Nonna’s house was only a block away. When we pulled into the driveway, I saw her curtains move, and her face appeared through the living room window before disappearing.
“What in Christ!” squeaked Dad. Then we got out and walked up to the door. She opened it right away and moved back into her living room, shaking, smoking one of her skinny cigarettes. She was wearing the same clothes she had on the day before. A pair of jeans and a tee shirt with a picture of a cat that said Fluff Off across her breast. I was relieved when I saw Frank in the corner, sleeping on Nonna’s white leather lounger.
“I see everything worked out,” said Dad. “And with all that unnecessary worry.”
Nonna was seething, giving him her thanks-for-nothing look. Then she smiled at me, but kind of mean-like, with her eyes squinted.
“Is everything alright, Nonna?” I asked.
“She’s fine,” said Dad. “Just a little fright was all.”
Her hair was messy, and she was circling back and forth around the living room. Then I noticed Frank’s hair was all tangled up, like he’d been run through the washer. Nonna looked down at me as if to give the heads-up she was about to say something harsh and strange. This happened a lot, a telepathy with her eyes, saying watch out here it comes!
Nonna daggered Dad with her eyes. “You’ve always been a coward,” she said. And he looked like he would cry.
I could see Dad was hurt. He turned away and approached the lounger, but froze before reaching Frank, gasping. Then in his squeak-voice yelled “Oh God!” so loud it pierced my ears. As I looked closer, I could see Frank’s hair was matted down around his neck and he wasn’t moving. Dad put his hand down on Frank’s back and then pulled it away, placing his hand over his mouth, which was wide as a lion’s yawn.
Frank’s head rolled sideways on the lounger, only partly attached to his neck.
“Why would you bring him back inside!” Dad wailed. “Have you lost your mind?!”
“He decided to stay an extra day,” said Nonna. “It’s kind of a running theme around here.”
Dad tied a hanky around his face and carefully placed Frank on a shovel and we buried him in the backyard. Nonna said a prayer and I made a cross out of two wooden paint mixers I found in the garage, tied together with the knitting yarn that had been tied to the birdbath. I wrote “RIP Frank” across it and drew tiny crosses on its corners.
“We’ll get you another,” said Dad. I wanted to stay with Nonna, but she said to go to school. She had some preparations to make.
“I’m officially in mourning again,” she said. “And I must ensure my Frank’s death was not in vain.”
Dad shook his head and placed his hands in his pockets, only removing them to open the latch on the front door to leave, without another word to Nonna.
“Meet me outside,” he said. Then I watched him shuffle back to the car.
Nonna bent down to whisper to me. I thought that was strange because my dad was already outside. While she spoke, she looked at the framed picture of Grandpa on the mantelpiece, placed next to his ashes, which were held in a golden urn.
“After your father goes to sleep tonight, I want you to sneak out and come help your Nonna,” she said. “I’ll take the blame if your father finds out… and don’t disappoint me.”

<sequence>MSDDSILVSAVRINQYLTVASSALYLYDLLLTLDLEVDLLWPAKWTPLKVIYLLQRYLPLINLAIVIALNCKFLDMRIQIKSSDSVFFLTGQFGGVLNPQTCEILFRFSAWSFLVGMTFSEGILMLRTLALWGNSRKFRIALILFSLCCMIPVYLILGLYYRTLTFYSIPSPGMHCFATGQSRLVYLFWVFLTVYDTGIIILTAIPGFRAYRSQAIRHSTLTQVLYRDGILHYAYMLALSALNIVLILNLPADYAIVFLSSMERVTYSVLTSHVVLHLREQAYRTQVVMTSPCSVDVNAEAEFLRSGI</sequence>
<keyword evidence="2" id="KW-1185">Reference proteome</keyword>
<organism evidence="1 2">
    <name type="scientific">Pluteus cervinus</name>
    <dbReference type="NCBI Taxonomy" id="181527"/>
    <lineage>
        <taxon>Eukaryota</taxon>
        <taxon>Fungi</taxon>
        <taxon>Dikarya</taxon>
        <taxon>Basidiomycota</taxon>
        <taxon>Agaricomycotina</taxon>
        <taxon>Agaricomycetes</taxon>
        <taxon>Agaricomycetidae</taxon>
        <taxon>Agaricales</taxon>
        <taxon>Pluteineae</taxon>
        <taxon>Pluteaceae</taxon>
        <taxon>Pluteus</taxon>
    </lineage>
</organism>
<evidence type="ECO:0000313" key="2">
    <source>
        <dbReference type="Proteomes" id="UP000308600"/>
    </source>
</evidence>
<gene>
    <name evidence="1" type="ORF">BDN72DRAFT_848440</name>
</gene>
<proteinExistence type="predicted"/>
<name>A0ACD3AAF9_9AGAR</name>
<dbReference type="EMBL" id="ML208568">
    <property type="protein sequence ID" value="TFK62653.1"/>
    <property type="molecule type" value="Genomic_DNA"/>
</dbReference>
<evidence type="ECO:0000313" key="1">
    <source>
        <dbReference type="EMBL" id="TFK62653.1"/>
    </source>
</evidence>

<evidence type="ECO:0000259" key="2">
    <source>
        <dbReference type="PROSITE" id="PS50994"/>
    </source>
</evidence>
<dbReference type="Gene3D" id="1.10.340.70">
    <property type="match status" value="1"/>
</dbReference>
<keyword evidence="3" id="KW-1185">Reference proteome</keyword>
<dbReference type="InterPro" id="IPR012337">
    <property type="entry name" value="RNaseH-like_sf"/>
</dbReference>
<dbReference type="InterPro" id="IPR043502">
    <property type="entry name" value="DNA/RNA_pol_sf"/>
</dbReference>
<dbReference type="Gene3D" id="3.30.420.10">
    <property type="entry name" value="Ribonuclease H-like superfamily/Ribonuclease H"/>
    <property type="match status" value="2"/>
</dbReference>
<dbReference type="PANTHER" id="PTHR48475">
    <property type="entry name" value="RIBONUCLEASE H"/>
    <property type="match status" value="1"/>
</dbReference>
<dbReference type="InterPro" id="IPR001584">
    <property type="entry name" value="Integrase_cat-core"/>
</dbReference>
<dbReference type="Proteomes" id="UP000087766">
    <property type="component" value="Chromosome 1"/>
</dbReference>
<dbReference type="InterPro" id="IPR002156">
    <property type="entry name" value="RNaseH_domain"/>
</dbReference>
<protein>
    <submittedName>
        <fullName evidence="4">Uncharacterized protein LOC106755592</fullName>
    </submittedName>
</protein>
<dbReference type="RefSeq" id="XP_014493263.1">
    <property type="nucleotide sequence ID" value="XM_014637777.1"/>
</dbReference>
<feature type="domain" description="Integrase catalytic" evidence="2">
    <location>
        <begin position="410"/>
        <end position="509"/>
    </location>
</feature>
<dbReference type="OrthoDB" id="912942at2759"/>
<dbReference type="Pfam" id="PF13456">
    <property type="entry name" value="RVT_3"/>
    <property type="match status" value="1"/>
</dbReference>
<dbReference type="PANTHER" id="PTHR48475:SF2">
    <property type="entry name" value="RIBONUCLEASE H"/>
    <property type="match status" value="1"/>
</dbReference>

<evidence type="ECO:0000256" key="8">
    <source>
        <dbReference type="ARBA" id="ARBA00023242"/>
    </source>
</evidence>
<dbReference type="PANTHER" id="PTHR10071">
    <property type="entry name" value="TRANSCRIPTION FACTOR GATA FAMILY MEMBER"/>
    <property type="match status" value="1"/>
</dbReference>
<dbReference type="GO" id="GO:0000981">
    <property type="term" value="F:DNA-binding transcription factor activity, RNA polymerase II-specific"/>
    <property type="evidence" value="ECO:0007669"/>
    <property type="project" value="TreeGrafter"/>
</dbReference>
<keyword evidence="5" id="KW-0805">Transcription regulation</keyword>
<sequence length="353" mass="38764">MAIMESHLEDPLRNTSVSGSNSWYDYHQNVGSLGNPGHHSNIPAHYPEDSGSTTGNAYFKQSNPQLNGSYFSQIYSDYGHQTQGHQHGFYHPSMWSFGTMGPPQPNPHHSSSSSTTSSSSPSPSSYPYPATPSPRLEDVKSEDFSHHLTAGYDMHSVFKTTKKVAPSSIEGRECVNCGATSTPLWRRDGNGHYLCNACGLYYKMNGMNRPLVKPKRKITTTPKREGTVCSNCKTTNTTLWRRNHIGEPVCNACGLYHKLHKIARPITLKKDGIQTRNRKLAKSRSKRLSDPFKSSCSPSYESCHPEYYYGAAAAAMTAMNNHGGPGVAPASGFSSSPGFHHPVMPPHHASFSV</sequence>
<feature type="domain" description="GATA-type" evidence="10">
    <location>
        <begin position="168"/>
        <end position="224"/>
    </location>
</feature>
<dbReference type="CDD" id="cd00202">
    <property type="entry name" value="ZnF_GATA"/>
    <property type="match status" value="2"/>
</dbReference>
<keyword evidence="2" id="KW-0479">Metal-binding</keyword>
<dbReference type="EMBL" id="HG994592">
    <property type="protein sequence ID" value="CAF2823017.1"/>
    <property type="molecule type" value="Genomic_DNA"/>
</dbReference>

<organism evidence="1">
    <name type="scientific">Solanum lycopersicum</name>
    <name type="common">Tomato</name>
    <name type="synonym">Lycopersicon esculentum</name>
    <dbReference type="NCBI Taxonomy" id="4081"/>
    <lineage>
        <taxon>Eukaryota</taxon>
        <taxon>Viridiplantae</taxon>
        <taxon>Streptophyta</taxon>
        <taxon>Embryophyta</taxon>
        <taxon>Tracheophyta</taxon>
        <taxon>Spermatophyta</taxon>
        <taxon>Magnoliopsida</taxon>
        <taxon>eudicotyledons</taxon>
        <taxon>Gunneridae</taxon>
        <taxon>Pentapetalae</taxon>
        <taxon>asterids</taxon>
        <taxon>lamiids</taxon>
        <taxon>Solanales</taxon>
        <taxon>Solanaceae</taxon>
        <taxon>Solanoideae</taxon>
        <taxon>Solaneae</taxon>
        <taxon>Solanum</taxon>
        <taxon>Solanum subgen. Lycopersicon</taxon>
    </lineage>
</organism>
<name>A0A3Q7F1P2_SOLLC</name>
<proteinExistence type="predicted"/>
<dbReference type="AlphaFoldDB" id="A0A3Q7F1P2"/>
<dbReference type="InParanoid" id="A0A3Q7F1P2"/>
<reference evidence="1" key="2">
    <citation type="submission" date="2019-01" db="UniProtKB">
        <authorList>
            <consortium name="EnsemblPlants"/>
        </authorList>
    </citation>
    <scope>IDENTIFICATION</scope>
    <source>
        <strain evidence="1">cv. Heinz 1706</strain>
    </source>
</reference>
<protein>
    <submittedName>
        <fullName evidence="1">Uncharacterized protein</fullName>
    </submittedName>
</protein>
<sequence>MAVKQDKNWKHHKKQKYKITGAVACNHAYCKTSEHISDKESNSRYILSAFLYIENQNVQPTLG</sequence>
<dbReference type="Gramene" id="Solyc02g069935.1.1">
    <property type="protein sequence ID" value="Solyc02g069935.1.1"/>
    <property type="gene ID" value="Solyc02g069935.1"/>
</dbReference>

That night, I placed some pillows strategically down my mattress so it looked like I was there, sleeping. I could hear Dad in his bedroom, listening to opera on his record-player, his nightly routine. I waited an hour after the music stopped before moving, the electric tension in my toes shooting up my legs like little race cars. It struck me that I had never snuck out before. This was a bit frightening, but the fact that Nonna had asked me to do it made it much easier. No way I could be in trouble for following her orders, I reasoned. She still had seniority.
I rose and made it down the stairs, holding my sneakers in my hands until I reached the back deck. The motion light gave me a shock, but the neighborhood was always full of critters and the light in Dad’s bedroom didn’t flash. So I jogged through the leafy park that separated our house from Nonna’s.
When I arrived, she was standing on her front porch in a neon swishy jumpsuit she wore for her tai chi classes. It’s all silvery with strange shapes and very colourful. She had on Grandpa’s headlamp too, turned down on her forehead.
She shot the headlight on my face and then turned it over my shoulders, as if to see if I was being followed. “We don’t want to attract any undue attention,” she said, moving the light back down at the ground.
As I got closer, I saw her clutching Grandpa’s 22 caliber air rifle.
“We must stay quiet. After dark we don’t rule the roost around here. My Frank learned that the hard way. He died for your father’s sins.”
“What are we doing out here, Nonna?”
“Come inside, I have to show you something.”
She opened the screen door and led me inside. All the lights in the house were out, the only glare coming from her desktop computer in the corner of the living room. I could see on the screen what looked like a map, with collections of red dots spotty over the land. I recognized it as Aquidneck Island, where we lived. I could spot the pond at the end of town and the huge park by our houses. Looking closer, I saw that most of the red dots were north of our neighbourhood; however, a few red spots surrounded our street, which Nonna had highlighted with a click of her mouse, turning our neighborhood purple.